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Pouring into Broken Glasses (Part 1)

Pouring into Broken Glasses (1)

Back to School

An education in Exercise Sports Science is largely comprised of memorizing muscles, understanding movements, and practicing tests to apply to subjects in a lab setting. You learn the scientific theories behind testing as well as the protocols themselves, which test for specific values. Most of this information is straightforward, similar to the medical field: If the test results are outside of the normal, “something is wrong.” This information is a wonderful foundation for students to begin constructing their own theories and putting into practice what they have learned. Once you leave the school setting and start to navigate your way through the fitness industry, it can be very interesting to see where you settle in this business. These are a few things I have learned to accept in the fitness industry that may help coaches, trainers, and clients progress a little more smoothly.

What Do Clients Really Need?

Attempting to apply the black-and-white guidelines set in school into the private sector industry for strength and conditioning is a challenge when fancy lab equipment is not available. Clients don’t want VO2 Max values anyway. They want to get healthier through weight training. Programming for athletes is one thing, but what about a client who has never played sports in their entire life and can barely move properly? You revert to your education. You remember Kinesiology, how the body moves. You remember flexion and extension, and how every limb moves properly with individual muscle contractions. So we just place an external load on the client and start training, right? Nope. Back to square one.

 

Progression

Start with bodyweight squats. Squatting the load of one’s own body is drastically different than squatting with an external load (barbell). While one’s education in Exercise Sports Science is helpful in many ways, teaching these progressions takes a good eye and understanding of how the body needs to stabilize a load properly. Just like a good squat, this skill requires its own progression, perfected over countless repetitions. So what would a progression like this look like? It would start with the understanding of basic body position from the floor all the way up the chain of the body: feet, knees, hips, torso, chest, shoulders, and head. We have clients complete reps of the movement, focusing on keeping proper positioning and correcting when these positions become compromised. Understanding why a movement and position becomes compromised takes hours and hours of training, seeing hundreds and thousands of people doing the same movement. Repetition, repetition, repetition. This is how an aspiring strength coach and trainer develops his craft as a mechanic of movement to aid people in becoming better. As coaches we also rely on continuing education from mentors and other professionals in the industry that share our passion for making people better versions of themselves. This is the first phase of pouring into glasses. If the young coaches stand the test through the trenches, they will be glasses half full and ready to hold more information.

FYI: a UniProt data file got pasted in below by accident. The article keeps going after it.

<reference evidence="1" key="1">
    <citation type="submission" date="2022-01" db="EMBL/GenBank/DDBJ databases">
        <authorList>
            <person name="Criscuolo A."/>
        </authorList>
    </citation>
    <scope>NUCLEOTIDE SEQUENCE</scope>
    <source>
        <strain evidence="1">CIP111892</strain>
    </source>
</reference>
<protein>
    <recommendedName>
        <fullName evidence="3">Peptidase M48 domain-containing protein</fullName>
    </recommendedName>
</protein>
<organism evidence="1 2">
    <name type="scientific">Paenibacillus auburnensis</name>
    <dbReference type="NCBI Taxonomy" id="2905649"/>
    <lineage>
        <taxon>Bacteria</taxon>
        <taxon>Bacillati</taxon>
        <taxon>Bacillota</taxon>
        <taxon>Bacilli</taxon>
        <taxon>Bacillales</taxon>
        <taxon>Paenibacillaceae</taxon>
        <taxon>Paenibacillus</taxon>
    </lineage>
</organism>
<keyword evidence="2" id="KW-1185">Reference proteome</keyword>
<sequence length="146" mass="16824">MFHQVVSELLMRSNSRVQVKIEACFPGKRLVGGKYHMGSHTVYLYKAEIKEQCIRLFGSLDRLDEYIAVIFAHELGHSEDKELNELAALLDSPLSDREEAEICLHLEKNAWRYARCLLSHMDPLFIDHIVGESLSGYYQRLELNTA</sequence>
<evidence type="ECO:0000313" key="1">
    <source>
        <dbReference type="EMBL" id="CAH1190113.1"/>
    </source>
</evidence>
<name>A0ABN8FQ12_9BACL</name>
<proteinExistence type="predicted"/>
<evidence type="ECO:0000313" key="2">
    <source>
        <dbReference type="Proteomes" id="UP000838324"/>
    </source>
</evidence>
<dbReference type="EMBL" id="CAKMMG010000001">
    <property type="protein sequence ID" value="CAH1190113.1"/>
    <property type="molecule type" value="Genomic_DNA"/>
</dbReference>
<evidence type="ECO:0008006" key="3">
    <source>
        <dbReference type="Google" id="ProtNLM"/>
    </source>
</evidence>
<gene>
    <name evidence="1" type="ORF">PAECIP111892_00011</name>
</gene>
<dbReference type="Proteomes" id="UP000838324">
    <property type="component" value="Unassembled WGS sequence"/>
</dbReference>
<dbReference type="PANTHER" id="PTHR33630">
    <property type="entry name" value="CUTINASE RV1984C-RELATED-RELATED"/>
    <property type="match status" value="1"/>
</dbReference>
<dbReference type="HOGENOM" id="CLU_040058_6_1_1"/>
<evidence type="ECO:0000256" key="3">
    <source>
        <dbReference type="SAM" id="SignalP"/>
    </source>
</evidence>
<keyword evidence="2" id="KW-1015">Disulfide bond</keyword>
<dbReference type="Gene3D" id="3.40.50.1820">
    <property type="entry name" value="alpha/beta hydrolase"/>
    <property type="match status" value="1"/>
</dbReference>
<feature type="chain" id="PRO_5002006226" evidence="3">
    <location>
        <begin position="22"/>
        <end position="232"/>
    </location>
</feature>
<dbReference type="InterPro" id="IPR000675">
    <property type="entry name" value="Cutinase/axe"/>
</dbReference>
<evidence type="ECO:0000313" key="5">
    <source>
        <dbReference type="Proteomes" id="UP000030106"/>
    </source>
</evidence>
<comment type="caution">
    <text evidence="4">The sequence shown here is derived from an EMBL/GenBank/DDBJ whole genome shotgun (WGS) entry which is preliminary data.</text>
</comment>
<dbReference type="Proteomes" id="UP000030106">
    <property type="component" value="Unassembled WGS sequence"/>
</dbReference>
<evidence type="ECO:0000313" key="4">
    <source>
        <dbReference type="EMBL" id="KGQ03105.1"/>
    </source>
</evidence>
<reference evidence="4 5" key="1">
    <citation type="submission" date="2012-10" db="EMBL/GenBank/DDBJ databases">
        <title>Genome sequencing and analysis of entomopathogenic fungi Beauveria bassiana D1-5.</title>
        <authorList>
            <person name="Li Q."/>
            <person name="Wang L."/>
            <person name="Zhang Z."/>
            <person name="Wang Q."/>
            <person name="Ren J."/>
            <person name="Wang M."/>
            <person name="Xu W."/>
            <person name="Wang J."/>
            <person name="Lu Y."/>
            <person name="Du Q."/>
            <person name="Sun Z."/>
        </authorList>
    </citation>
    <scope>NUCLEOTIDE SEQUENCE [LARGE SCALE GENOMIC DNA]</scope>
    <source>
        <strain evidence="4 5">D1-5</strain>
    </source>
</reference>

Attacking Barriers

As we transition (just like  progression in movement) from school to practical strength training, we will see how to maneuver through the basics of working with a client and breaking down some barriers of movement like we talked about earlier. We must then move forward to attack the barrier of knowledge and (mis)understanding from fads in the fitness industry that ultimately keep people further from their goals. This will basically be debunking toxic information previously poured into clients that erode their “glasses” and could potentially cause them to break. Knowledge in the fitness world is a powerful thing, but so are people who know just the right amount of “buzz words” to make themselves sound knowledgeable. “A little knowledge is a dangerous thing,” as they say.

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